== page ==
Write Minds.Write Matters
A monthly column by Alexis of her thoughts on things that matters to her. It may be funny, serious, both, neither or some combinations of those. "My thoughts are my own - the only thing I really own."
Follow her on Instagram (@alex.is_imm).
Our life always expresses the result of our dominant thoughts. ~ Soren Kierkegaard
[ Translated Chinese version here 中文翻譯在此 ]
This is a serious matter that I need to get off my chest.
Just like with any non-LGBTQ+ friends, there are certain questions that we should never ask. At least not until we get to know the other person better.
Being in a queer safe space doesn’t give anyone permission to pose any questions to fellow brothers and sisters. Some questions are very uncomfortable. Some questions are deeply personal. Some questions are truly traumatizing. Some questions are totally off-limits.
Yes, we are in a safe space. Amongst fellow LGBTQ+ brothers and sisters. A place where we feel free and safe to be our authentic selves. A place where we do not judge through a lens of heteronormativity. A place where we throw out the stereotypical binary gender roles. A place where we share our fears, insecurities, frustrations, joys, and accomplishments. A place where we seek comfort, understanding, acceptance, and support.
No, being a fellow queer brother/sister does NOT give us the consent nor the right to poke our heads into other people’s business. This is NOT the place to tattle the details of people’s love/sex life, or lack thereof. This is NOT the place to gossip about people’s exes, nights out, or dating experience. This is NOT the place to pressure people to tell their stories and experiences before they are ready. This is NOT the place to satisfy curiosity and need for ‘scandalous’ stories and rumors.
We all have our pasts and baggage, good and bad. There are topics that we may not want to bring up because we are too traumatized, scared, guilty, ashamed, etc. There are topics that we may not willing to discuss because they are still affecting us. There are topics that we may not be comfortable sharing with a crowd because of the fear of being judged. There are topics that may be a panic or anxiety attack trigger for some of us. These topics may seem trivial or mundane to some, but we all have our scars, darkness, and demons that we do not wish to or can not talk about. Not until we feel comfortable and ready.
In a recent study, researchers have found that it took about 50 hours of interaction to move from acquaintance to casual friend, about 120 hours to become a friend after just meeting, and more than 200 hours to qualify as a best friend. Using this estimation, you would need to attend at least 25 two-hour Meetup sessions if you are going to be a casual friend with the people you meet here. However, being a fellow LGBTQ+ brother/sister may have cut those hours down as we need lesser time to break down the barriers of friendship and camaraderie. In this safe space, we tend to open up more easily as many things are implicitly understood and accepted. We are part of an intimate and personal group. Nonetheless being a fellow queer doesn’t give us the right to ask any questions we like, not until we have established a true rapport with an understanding of each other.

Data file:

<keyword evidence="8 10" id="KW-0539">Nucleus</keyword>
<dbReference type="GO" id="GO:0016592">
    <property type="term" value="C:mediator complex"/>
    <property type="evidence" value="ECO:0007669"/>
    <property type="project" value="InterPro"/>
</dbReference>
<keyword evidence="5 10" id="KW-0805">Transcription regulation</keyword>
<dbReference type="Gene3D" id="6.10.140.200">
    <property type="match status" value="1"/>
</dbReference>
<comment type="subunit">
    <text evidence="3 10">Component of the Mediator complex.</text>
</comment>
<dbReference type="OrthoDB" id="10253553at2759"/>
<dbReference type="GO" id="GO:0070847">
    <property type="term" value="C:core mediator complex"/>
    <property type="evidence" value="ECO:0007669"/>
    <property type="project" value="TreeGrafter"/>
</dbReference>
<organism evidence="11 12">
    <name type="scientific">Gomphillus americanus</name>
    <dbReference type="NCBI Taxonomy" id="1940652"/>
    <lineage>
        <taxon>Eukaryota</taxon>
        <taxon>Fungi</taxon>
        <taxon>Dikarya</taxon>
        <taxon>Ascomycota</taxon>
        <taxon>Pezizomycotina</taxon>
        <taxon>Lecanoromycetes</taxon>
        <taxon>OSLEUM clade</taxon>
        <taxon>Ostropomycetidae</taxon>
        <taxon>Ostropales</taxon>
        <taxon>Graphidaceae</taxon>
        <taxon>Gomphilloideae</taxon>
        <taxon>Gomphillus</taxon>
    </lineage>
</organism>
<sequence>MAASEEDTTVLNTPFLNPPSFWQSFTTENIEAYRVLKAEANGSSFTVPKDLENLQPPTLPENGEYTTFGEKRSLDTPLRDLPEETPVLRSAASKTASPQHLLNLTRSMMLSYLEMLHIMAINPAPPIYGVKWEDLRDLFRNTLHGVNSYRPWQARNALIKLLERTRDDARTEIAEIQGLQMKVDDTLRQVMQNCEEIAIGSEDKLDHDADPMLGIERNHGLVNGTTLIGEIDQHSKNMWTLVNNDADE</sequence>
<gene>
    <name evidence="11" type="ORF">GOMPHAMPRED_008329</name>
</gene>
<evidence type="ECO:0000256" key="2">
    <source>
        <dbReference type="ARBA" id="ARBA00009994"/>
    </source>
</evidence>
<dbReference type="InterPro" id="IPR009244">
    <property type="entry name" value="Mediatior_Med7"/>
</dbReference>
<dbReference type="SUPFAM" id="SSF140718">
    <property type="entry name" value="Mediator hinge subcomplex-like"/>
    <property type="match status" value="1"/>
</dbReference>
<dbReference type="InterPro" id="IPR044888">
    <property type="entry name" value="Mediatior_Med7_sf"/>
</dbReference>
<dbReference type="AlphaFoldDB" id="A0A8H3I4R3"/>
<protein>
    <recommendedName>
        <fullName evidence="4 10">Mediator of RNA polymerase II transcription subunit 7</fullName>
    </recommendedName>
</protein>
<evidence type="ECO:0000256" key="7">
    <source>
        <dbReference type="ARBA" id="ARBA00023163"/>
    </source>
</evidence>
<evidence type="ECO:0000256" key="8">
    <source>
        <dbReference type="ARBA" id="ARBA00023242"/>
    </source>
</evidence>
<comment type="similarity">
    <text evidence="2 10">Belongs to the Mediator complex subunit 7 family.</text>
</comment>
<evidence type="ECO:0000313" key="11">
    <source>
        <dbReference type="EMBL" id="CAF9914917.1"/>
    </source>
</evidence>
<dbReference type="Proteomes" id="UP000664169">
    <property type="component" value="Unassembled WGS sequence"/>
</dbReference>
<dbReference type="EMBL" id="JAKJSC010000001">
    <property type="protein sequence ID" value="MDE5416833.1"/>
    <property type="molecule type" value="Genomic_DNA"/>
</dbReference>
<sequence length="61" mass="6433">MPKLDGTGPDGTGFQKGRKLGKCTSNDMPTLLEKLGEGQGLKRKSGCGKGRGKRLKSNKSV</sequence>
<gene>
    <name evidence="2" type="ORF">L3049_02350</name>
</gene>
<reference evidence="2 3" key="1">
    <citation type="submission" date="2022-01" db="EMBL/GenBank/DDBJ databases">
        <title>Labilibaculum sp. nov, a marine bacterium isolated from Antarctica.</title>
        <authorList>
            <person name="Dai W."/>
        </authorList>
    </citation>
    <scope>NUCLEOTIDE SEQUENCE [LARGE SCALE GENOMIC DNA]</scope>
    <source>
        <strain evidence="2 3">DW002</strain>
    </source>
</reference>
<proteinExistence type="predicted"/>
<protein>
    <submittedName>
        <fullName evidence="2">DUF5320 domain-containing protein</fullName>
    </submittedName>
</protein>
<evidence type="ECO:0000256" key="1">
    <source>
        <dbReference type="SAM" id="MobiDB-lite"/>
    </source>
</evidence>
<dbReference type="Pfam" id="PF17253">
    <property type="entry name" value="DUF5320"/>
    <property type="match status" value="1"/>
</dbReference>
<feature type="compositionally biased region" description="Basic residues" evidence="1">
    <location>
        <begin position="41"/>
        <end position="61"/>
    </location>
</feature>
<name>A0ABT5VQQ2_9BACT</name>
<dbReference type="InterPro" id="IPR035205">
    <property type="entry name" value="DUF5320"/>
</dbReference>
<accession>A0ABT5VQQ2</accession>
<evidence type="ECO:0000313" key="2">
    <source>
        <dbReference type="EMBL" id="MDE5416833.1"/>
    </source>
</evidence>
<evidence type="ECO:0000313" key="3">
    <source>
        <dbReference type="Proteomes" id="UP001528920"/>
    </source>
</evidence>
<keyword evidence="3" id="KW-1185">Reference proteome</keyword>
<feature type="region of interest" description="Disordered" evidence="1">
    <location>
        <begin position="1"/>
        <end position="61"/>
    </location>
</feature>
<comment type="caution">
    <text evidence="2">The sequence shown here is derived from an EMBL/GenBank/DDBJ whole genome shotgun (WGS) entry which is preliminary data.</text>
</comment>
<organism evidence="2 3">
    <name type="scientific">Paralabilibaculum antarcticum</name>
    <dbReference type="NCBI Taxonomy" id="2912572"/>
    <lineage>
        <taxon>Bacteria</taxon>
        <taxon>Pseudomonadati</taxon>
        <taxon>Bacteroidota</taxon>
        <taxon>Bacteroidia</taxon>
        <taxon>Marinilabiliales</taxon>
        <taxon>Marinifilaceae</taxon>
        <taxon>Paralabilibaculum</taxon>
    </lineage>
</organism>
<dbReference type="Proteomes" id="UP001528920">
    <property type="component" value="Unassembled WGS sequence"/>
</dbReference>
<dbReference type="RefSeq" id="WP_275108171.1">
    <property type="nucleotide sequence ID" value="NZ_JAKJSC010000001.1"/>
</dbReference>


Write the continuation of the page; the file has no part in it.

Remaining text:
Please be mindful of the possible cultural differences. Some questions are offensive to some and some questions are never appropriate. Please be respectful if people do not wish to answer your questions. They have their reasons and do respect that. Please be considerate if people are reluctant to elaborate further on their answers. They do not owe anyone an explanation or detail. Please be wary if the discussion is causing distress or anxiety and stop probing when it is. Do speak up for your fellow brothers and sisters if someone is trying to steer the discussion to topics that you sensed they are uncomfortable about.
We are not trained psychologists or psychiatrists. We are fellow LGBTQ+ who are here to lend an ear and a shoulder to lean on. We are not here to solve problems or fix anything in anyone’s life. We may provide our views and suggestions, but ultimately we are responsible for our own lives. The world is ugly and cruel enough. We should not make this safe space an uncomfortable environment for anyone. So do speak up and speak out if you are feeling uncomfortable or simply walk away from the conversation (best excuses to use: “I need to get a drink” or “I need to make a call”). Also, if you were made uncomfortable during the Meetup session, please feel free to approach Kurtis or me.
To all my friends from the Taiwan LGBTQ+ Meetup every Tuesdays, we welcome anyone to this safe space, but do be kind and respectful to all. Everyone is worthy of love, acceptance, and respect.
(Editor: Zac.) (Column graphic: modified from www.pngtree.com)